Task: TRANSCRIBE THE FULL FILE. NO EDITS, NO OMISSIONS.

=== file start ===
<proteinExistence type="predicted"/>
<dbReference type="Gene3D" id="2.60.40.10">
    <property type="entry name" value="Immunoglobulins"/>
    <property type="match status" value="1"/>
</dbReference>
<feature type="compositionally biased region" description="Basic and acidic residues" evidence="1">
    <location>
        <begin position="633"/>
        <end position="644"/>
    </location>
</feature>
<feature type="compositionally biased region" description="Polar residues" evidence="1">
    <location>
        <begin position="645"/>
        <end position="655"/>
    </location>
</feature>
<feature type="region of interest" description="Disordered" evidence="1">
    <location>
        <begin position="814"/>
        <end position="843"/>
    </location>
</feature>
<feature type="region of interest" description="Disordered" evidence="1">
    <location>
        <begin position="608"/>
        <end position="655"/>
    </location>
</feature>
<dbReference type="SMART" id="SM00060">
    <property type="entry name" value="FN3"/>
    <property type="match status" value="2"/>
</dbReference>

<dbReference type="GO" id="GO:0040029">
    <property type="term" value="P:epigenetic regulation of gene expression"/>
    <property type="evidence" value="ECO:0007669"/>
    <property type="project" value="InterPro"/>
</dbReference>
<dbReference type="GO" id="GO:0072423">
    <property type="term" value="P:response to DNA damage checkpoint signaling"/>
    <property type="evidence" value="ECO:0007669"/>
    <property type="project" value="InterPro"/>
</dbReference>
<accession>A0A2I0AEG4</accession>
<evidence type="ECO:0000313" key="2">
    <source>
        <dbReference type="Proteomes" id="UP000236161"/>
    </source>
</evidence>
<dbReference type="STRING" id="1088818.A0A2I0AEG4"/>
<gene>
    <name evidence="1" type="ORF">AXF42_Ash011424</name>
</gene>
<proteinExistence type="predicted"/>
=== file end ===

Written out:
<proteinExistence type="predicted"/>
<dbReference type="Gene3D" id="2.60.40.10">
    <property type="entry name" value="Immunoglobulins"/>
    <property type="match status" value="1"/>
</dbReference>
<feature type="compositionally biased region" description="Basic and acidic residues" evidence="1">
    <location>
        <begin position="633"/>
        <end position="644"/>
    </location>
</feature>
<feature type="compositionally biased region" description="Polar residues" evidence="1">
    <location>
        <begin position="645"/>
        <end position="655"/>
    </location>
</feature>
<feature type="region of interest" description="Disordered" evidence="1">
    <location>
        <begin position="814"/>
        <end position="843"/>
    </location>
</feature>
<feature type="region of interest" description="Disordered" evidence="1">
    <location>
        <begin position="608"/>
        <end position="655"/>
    </location>
</feature>
<dbReference type="SMART" id="SM00060">
    <property type="entry name" value="FN3"/>
    <property type="match status" value="2"/>
</dbReference>

<dbReference type="GO" id="GO:0040029">
    <property type="term" value="P:epigenetic regulation of gene expression"/>
    <property type="evidence" value="ECO:0007669"/>
    <property type="project" value="InterPro"/>
</dbReference>
<dbReference type="GO" id="GO:0072423">
    <property type="term" value="P:response to DNA damage checkpoint signaling"/>
    <property type="evidence" value="ECO:0007669"/>
    <property type="project" value="InterPro"/>
</dbReference>
<accession>A0A2I0AEG4</accession>
<evidence type="ECO:0000313" key="2">
    <source>
        <dbReference type="Proteomes" id="UP000236161"/>
    </source>
</evidence>
<dbReference type="STRING" id="1088818.A0A2I0AEG4"/>
<gene>
    <name evidence="1" type="ORF">AXF42_Ash011424</name>
</gene>
<proteinExistence type="predicted"/>